Exponentiation of course satisfies a number of nontrivial identities:
$x^{y+z}=x^yx^z$
$(x^y)^z=x^{yz}$
$x^0=1$, $x^1=x$
However, these identities all involve functions other than exponentiation (I’m thinking of $0$ and $1$ as nullary functions, here). My question is what identities hold of exponentiation alone. That is:
What is the equational theory of $(\mathbb{N}, exp)$?
To be clear, I mean “identity” in the strict, universal-algebraic sense: one term equals another term, where each term is built from variables and exponentiation alone. Also, an identity has to hold on all of $\mathbb{N}$: identities which hold only on, say, numbers divisible by $17$ don’t count.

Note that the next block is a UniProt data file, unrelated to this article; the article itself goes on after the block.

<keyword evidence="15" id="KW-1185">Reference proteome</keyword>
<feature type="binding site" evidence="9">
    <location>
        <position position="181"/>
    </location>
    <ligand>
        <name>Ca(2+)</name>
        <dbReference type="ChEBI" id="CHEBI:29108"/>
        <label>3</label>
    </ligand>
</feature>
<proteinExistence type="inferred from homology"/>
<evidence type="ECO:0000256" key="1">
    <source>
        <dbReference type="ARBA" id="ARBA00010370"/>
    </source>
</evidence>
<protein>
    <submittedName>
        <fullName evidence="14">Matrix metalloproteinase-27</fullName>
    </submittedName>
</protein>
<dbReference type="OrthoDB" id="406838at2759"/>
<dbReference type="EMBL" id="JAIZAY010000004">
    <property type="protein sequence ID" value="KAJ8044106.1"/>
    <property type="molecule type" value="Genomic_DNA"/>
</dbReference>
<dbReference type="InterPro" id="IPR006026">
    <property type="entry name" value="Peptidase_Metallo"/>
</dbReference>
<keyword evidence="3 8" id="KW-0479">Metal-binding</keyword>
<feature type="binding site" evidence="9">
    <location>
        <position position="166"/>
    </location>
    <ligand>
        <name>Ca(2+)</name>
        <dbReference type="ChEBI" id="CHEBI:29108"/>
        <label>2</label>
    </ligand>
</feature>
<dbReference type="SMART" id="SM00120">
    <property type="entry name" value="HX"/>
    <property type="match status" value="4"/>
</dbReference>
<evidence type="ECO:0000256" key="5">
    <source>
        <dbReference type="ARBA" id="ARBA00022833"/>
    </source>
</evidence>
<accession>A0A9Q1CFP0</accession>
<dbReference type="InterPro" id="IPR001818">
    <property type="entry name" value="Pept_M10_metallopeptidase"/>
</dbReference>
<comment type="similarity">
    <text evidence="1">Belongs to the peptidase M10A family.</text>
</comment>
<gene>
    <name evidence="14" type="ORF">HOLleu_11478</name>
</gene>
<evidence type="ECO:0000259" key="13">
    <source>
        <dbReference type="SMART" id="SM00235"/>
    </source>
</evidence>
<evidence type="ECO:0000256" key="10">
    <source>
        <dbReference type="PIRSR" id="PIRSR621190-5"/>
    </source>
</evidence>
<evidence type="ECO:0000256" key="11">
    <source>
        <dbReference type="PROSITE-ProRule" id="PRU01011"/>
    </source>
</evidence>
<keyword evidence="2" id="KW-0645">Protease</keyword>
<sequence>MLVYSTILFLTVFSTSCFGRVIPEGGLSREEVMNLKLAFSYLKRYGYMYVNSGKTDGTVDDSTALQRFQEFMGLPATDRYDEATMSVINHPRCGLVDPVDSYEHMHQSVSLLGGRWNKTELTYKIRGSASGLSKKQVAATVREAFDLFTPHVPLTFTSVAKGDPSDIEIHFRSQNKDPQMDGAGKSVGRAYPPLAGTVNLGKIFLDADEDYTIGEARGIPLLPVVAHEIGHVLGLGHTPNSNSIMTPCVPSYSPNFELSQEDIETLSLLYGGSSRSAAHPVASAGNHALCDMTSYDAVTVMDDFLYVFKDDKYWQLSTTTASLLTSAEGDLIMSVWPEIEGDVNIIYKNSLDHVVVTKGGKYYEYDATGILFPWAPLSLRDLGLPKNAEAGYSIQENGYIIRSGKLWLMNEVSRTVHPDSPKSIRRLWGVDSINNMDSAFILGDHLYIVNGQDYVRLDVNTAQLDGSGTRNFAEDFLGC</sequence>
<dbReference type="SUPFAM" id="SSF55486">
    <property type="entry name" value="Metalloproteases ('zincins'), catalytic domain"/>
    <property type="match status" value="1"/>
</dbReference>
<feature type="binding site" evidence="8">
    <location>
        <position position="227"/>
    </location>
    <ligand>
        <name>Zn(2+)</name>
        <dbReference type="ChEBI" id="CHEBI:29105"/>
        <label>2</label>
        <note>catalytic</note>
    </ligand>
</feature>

A related question:
Is that theory axiomatized by finitely many equations?
Note: A previous version of this question asked whether there were any nontrivial identities at all. This was extremely silly of me, as pointed out almost immediately by Stefan Perko below: $(x^y)^z=(x^z)^y$.
I learned indirectly that Martin [1] showed that the identity
$(x^z)^y = (x^y)^z$ is complete for the standard model ⟨N, ↑⟩ of positive natural numbers with exponentiation. Unfortunately, I don’t have access to this article.
Could someone confirm this information?
[1] Charles F. Martin. Axiomatic bases for equational theories of natural numbers. Notices of the Am. Math. Soc., 19(7), 778 (1972).